The Study of Triazine Antimicrobial Compounds

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15 Νοε 2013 (πριν από 3 χρόνια και 7 μήνες)

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The Study of Triazine
Antimicrobial Compounds

Jillian Greenaway

New York University

Dr. Neville Kallenbach

Objective

The goal of this project is to synthesize
Triazine compounds using biomimetics
and test how well they inhibit the
growth of Bacillus Subtilis.

Problem

Peptides, when used in our bodies to
kill bacteria, can be digested by protein
digesting enzymes. In a result of this,
we had to think of another strategy to
inhibit bacterial growth. This is when
we thought of biomimetics.

Biomimetics

Biomimetics also known as Bionics, is
the implementation of methods found in
nature to the study of modern
technology. We used biomimetics,
specifically to make a synthetic material
mimic a naturally occurring substance
by giving it positively charged and
hydrophobic properties.

Hypothesis

Using biomimetics, an organic molecule
can act the same way as a protein with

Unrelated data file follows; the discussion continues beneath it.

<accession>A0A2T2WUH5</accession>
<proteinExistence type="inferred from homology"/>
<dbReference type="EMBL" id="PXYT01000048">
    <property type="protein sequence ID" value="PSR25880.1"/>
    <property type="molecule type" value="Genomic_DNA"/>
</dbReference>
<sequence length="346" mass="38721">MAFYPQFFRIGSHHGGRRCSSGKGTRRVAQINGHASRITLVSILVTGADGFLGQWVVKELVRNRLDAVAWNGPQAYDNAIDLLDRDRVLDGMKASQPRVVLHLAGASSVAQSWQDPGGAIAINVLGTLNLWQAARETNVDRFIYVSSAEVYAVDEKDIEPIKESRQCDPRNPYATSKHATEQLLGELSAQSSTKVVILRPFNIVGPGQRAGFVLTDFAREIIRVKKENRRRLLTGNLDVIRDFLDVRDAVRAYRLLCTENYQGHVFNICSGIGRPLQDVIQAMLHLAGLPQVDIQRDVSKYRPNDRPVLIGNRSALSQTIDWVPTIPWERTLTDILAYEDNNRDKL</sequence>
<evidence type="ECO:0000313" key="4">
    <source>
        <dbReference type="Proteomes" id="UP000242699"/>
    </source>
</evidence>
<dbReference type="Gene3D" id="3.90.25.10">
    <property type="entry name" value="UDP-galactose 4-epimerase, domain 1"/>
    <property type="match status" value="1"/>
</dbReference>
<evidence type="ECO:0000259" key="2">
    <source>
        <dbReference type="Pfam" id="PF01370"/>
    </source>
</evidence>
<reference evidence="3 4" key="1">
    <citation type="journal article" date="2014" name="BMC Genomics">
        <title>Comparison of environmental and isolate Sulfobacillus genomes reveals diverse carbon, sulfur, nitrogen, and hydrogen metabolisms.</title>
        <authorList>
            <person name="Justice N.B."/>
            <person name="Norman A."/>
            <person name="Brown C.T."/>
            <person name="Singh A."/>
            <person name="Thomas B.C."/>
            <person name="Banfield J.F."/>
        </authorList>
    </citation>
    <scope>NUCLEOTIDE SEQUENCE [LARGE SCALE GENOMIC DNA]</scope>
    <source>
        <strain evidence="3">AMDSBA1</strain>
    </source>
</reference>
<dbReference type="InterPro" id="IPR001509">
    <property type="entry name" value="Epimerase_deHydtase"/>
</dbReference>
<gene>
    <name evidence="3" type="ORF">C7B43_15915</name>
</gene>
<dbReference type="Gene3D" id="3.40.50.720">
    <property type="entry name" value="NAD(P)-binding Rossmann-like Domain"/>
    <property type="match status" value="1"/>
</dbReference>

similar properties. The properties for
antimicrobial activity are an overall 2+
charge and 2 bulky hydrophobic groups.
If enough of this compound with these
characteristics is associated with the
membrane, it can break the membrane
and kill the bacteria.

Triazine Libraries

The lab workers synthesized triazine
libraries to test on Bacillus Subtilis by
using Combinatorial Chemistry, which is
the act of mixing products. Libraries are
groups of the same compound
synthesized in various ways. The
following charts depict the two groups
of triazine libraries used.

Group 1 Compounds


This plate was
chosen for the
many bulky
hydrophobic
groups. The third
functional group
used in this library
is adamantane.

R1

Structure

R2

Structure

A

1

B

2

C

3

D

4

E

5

F

6

G

7

H

8


I

J

N
H
2
O
H
N
H
2
O
H
N
H
2
N
H
2
N
H
2
O
H
O
H
O
H
N
H
2
O
H
N
H
2
O
H
O
H
N
H
2
O
O
N
H
2
N
H
2
O
O
N
H
Bz
O
M
e
N
H
2
N
H
2
N
H
2
O
H
N
H
2
N
H
2
N
H
2
N
H
2
N
H
2
N
N
N
N
H
R
1
R
2
Positive Charge


Group 2

N
N
N
N
H
R1
R2
O
O
N
H
2
R1

Aryl/Alkyl

R2

Amine

A

1

B

2

C

3

D

4

E

5

F

6

G

7

H

8

9

Cl
N
N
H
2
N
N
H
2
N
H
N
N
O
N
H
2
N
N
H
2
N
N
H
2
N
N
H
2
N
N
H
2
N
N
H
O
H

This group was
chosen to have
sufficient positive
charge and also,
hopefully, to have
enough
hydrophobic bulk
to be active.

Methods and Materials

In order to determine which compound
kills bacteria efficiently, we ran assays
or tests.

1. First we grew the bacteria in an
incubator shaker for several hours.

2. Secondly, we set up plates containing
twenty
-
four wells.